When, on the close of that war which established the independance of America, it’s army was about to be disbanded, the officers, who during the course of it had gone thro the most trying scenes together, who by mutual aids & good offices had become dear to one another, felt with great oppression of mind the approach of that moment which was to separate them never perhaps to meet again. They were from different states & from distant parts of the same state. Hazard alone could therefore give them but rare & partial occasions of seeing each other. They were of course to abandon altogether the hope of ever meeting again, or to devise some occasion which might bring them together. And why not come together on purpose at stated times? Would not the trouble of such a journey be greatly over-paid by the pleasure of seeing each other again, by the sweetest of all consolations, the talking over the scenes of difficulty & of endearment they had gone through? This too would enable them to know who of them should succeed in the world, who should be unsuccessful, and to open the purses of all to every labouring brother. This idea was too soothing not to be cherished in conversation. It was improved into that of a regular association with an organized administration, with periodical meetings general & particular, fixed contributions for those who should be in distress, & a badge by which not only those who had not had occasion to become personally known should be able to recognize one another, but which should be worn by their descendants to perpetuate among them the friendships which had bound their ancestors together. Genl. Washington was at that moment oppressed with the operation of disbanding an army which was not paid, and the difficulty of this operation was increased by some two or three of the states having expressed sentiments which did not indicate a sufficient attention to their paiment. He was sometimes present when his officers were fashioning in their conversations their newly proposed society. He saw the innocence of it’s origin, & foresaw no effects less innocent. He was at that time writing his valedictory letter to the states, which has been so deservedly applauded by the world. Far from thinking it a moment to multiply the causes of irritation, by thwarting a proposition which had absolutely no other basis but of benevolence & friendship, he was rather satisfied to find himself aided in his difficulties by this new incident, which occupied, &, at the time soothed the minds of the officers. He thought too that this institution would be one instrument the more for strengthening the federal bond, & for promoting federal ideas. The institution was formed. They incorporated into it the officers of the French army & navy by whose sides they had fought, and with whose aid they had finally prevailed, extending it to such grades as they were told might be permitted to enter into it. They sent an officer to France to make the proposition to them & to procure the badges which they had devised for their order. The moment of disbanding the army having come on before they could have a full meeting to appoint their president, the General was prayed to act in that office till their first general meeting which was to be held at Philadelphia in the month of May following. The laws of the society were published. Men who read them in their closets, unwarmed by those sentiments of friendship which had produced them, inattentive to those pains which an approaching separation had excited in the minds of the institutors, Politicians, who see in everything only the dangers with which it threatens civil society, in fine the labouring people, who, shielded by equal laws, had never seen any difference between man and man, but had read of terrible oppressions which people of their description experience in other countries from those who are distinguished by titles & badges, began to be alarmed at this new institution. A remarkable silence however was observed. Their sollicitudes were long confined within the circles of private conversation. At length however a Mr. Burke, chief justice of South Carolina, broke that silence. He wrote against the new institution; foreboding it’s dangers very imperfectly indeed, because he had nothing but his imagination to aid him. An American could do no more: for to detail the real evils of aristocracy they must be seen in Europe. Burke’s fears were thought exaggerations in America; while in Europe it is known that even Mirabeau has but faintly sketched the curses of hereditary aristocracy as they are experienced here, and as they would have followed in America had this institution remained. The epigraph of Burke’s pamphlet was “Blow ye the trumpet in Zion.” It’s effect corresponded with it’s epigraph. This institution became first the subject of general conversation. Next it was made the subject of deliberation in the legislative assemblies of some of the States. The governor of South Carolina censured it in an address to his Assembly. The assemblies of Massachusetts, Rhode island and Pennsylvania condemned it’s principles. No circumstance indeed brought the consideration of it expressly before Congress, yet it had sunk deep into their minds. An offer having been made to them on the part of the Polish order of divine providence to receive some of their distinguished citizens into that order, they made that an occasion to declare that these distinctions were contrary to the principles of their confederation. The uneasiness excited by this institution had very early caught the notice of General Washington. Still recollecting all the purity of the motives which gave it birth, he became sensible that it might produce political evils which the warmth of these motives had masked. Add to this that it was disapproved by the mass of citizens of the Union. This alone was reason strong enough in a country where the will of the majority is the law, & ought to be the law. He saw that the objects of the institution were too light to be opposed to considerations as serious as these; and that it was become necessary to annihilate it absolutely. On this therefore he was decided. The first annual meeting at Philadelphia was now at hand. He went to that, determined to exert all his influence for it’s suppression. He proposed it to his fellow officers, and urged it with all his powers. It met an opposition which was observed to cloud his face with an anxiety that the most distressful scenes of the war had scarcely ever produced. It was canvassed for several days, & at length it was no more a doubt what would be it’s ultimate fate. The order was on the point of receiving it’s annihilation by the vote of a very great majority of it’s members. In this moment their envoy arrived from France, charged with letters from the French officers accepting with cordiality the proposed badges of union, with sollicitations from others to be received into the order, & with notice that their respectable sovereign had been pleased to recognize it, & permit his officers to wear it’s badges. The prospect now changed. The question assumed a new form. After the offer made by them, & accepted by their friends, in what words could they clothe a proposition to retract it which would not cover themselves with the reproaches of levity & ingratitude? which would not appear an insult to those whom they loved? Federal principles, popular discontent, were considerations whose weight was known & felt by themselves. But would foreigners know & feel them equally? Would they so far acknowledge their cogency as to permit without any indignation the eagle & ribbon to be torn from their breasts by the very hands which had placed them there? The idea revolted the whole society. They found it necessary then to preserve so much of their institution as might continue to support this foreign branch, while they should prune off every other which would give offence to their fellow citizens; thus sacrificing on each hand to their friends & to their country. The society was to retain it’s existence, it’s name, it’s meetings, & it’s charitable funds: but these last were to be deposited with their respective legislatures; the order was to be no longer hereditary; a reformation which had been pressed even from this side of the Atlantic; it was to be communicated to no new members; the general meetings instead of annual were to be triennial only. The eagle & ribbon indeed were retained; because they were worn, & they wished them to be worn, by their friends who were in a country where they would not be objects of offence; but themselves never wore them. They laid them up in their bureaus with the medals of American Independance, with those of the trophies they had taken & the battles they had won. But through all the United States no officer is seen to offend the public eye with the display of this badge. These changes have tranquillized the American states. Their citizens do justice to the circumstances which prevented a total annihilation of the order. They feel too much interest in the reputation of their officers, and value too much whatever may serve to recall to the memory of their allies the moments wherein they formed but one people. Tho they are obliged by a prudent foresight to keep out everything from among themselves which might pretend to divide them into orders, and to degrade one description of men below another, yet they hear with pleasure that their allies whom circumstances have already placed under these distinctions, are willing to consider it as one to have aided them in the establishment of their liberties & to wear a badge which may recall to their remembrance; and it would be an extreme affliction to them if the domestic reformation which has been found necessary, if the censures of individual writers, or if any other circumstance should discourage the wearing their badge, or lessen it’s reputation.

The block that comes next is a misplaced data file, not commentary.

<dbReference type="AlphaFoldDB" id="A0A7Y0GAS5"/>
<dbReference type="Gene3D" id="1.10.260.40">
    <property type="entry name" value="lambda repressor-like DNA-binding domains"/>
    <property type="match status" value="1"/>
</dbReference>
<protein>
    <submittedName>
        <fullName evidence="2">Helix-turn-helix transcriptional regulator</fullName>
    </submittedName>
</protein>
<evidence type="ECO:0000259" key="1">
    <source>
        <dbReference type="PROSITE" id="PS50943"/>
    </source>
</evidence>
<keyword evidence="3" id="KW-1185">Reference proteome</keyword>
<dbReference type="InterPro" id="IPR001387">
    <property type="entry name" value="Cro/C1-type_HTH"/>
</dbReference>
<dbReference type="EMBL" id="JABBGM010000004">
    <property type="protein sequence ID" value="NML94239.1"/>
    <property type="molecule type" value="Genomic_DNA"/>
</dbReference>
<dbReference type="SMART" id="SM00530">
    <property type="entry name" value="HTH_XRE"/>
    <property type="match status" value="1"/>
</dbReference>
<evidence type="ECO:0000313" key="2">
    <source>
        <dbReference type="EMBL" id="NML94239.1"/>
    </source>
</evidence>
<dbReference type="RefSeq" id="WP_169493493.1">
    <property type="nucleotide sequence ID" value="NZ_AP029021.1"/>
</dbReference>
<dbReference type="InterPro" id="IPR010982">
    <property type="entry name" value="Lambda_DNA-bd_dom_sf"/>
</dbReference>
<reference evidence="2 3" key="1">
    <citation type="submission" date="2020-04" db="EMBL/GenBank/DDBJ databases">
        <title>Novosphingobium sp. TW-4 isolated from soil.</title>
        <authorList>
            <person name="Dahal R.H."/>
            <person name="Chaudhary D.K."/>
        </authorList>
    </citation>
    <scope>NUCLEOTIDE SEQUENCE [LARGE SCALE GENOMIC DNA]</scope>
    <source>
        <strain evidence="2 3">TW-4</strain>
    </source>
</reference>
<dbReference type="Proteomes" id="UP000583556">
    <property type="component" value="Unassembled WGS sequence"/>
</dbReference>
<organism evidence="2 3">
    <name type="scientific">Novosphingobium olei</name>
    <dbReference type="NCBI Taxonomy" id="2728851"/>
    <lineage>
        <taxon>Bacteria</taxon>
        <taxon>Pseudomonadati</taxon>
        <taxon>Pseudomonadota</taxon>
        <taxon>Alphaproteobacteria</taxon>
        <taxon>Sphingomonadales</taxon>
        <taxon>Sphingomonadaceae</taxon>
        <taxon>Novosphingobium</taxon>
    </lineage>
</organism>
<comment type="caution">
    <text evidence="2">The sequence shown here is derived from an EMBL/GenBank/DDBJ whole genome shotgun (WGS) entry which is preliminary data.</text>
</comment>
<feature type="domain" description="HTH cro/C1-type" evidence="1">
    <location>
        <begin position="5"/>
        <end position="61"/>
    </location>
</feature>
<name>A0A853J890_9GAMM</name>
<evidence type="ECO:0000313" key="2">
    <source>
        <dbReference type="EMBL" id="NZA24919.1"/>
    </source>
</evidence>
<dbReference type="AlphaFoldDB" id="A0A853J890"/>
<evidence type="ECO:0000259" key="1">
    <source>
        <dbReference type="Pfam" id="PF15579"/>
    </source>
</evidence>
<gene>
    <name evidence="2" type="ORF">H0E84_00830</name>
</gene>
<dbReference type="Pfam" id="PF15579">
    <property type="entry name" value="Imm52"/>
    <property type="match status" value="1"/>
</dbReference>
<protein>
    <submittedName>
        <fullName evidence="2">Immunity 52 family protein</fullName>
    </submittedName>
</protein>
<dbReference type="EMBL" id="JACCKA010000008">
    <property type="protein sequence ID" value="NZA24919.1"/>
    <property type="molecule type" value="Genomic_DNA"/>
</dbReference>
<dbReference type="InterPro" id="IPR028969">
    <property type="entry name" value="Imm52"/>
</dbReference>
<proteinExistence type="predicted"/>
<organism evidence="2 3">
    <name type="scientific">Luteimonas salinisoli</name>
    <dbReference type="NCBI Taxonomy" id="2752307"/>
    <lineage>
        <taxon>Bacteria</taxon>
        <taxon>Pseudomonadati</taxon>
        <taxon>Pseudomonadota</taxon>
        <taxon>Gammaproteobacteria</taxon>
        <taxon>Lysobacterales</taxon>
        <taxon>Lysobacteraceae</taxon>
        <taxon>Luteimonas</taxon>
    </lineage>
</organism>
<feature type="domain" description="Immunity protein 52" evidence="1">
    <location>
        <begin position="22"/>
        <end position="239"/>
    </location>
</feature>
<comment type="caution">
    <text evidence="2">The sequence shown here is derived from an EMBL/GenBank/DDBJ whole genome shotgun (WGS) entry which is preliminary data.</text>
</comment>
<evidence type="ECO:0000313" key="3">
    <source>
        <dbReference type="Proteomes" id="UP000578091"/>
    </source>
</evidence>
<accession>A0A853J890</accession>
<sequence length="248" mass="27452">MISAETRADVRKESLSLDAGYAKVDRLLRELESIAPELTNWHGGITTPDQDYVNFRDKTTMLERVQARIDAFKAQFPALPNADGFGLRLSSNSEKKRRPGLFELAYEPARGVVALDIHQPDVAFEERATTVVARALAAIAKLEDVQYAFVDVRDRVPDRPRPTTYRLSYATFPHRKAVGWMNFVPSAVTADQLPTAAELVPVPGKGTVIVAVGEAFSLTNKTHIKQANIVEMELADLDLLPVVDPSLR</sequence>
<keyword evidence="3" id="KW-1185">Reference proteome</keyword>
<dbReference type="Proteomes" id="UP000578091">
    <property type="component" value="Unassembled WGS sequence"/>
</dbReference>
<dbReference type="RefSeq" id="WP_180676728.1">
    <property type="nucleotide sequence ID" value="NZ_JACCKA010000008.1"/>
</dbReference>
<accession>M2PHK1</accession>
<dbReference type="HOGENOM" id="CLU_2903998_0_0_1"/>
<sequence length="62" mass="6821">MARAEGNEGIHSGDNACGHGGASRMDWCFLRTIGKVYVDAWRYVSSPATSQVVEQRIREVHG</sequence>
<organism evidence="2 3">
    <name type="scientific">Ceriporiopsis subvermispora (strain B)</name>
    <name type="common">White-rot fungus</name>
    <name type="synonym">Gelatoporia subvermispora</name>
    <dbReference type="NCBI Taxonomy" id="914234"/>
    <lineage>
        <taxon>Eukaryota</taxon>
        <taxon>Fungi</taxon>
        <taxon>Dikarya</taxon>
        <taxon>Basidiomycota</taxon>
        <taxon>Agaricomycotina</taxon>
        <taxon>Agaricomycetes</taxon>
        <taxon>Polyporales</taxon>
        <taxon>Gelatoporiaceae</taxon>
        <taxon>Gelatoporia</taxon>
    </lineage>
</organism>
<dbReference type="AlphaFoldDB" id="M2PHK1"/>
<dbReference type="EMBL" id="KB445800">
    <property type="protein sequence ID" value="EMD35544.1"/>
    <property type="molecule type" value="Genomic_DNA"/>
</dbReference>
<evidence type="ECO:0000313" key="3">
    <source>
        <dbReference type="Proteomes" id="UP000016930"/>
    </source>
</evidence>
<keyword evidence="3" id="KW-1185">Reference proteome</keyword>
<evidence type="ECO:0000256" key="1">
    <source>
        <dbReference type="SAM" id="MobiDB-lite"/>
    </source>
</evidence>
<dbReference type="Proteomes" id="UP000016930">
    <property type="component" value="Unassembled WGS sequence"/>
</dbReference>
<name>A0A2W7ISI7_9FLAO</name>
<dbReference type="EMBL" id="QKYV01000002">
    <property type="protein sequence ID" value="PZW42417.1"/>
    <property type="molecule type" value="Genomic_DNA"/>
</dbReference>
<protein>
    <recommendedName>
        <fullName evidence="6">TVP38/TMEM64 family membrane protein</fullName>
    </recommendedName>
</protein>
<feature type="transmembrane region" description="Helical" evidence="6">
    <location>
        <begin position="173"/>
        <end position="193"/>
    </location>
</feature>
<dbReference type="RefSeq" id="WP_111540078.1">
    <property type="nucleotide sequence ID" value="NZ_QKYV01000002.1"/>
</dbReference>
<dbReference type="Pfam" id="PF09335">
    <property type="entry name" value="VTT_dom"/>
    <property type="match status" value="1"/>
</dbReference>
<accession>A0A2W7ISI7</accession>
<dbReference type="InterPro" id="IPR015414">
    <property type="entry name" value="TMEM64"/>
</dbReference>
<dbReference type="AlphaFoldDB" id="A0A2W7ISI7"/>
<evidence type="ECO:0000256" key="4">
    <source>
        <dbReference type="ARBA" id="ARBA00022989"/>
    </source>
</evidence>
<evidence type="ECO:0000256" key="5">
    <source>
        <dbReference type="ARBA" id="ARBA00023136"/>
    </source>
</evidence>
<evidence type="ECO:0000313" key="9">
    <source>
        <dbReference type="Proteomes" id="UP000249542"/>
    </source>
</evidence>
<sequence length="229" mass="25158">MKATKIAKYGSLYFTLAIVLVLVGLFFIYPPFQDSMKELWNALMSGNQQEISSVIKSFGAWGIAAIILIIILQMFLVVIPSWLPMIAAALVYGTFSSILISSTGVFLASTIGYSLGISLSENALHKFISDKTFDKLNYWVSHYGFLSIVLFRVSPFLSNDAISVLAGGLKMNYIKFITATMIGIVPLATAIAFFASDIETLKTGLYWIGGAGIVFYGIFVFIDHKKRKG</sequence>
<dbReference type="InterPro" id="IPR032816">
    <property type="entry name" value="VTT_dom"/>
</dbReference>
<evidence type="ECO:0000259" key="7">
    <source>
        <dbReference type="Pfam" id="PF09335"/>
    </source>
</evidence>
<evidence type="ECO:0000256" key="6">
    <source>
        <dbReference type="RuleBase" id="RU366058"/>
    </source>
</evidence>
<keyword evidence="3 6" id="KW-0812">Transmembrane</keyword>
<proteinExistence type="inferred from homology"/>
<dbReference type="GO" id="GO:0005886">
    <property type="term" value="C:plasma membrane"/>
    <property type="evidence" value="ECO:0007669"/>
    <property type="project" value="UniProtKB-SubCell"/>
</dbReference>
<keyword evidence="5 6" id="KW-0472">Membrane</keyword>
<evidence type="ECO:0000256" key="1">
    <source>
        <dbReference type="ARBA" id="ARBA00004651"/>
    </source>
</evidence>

This short but true history of the order of the Cincinnati, taken from the mouths of persons on the spot who were privy to it’s origin & progress, & who knew it’s present state, is the best apology which can be made for an institution which appeared to be, & was really, so heterogeneous to the governments in which it was erected.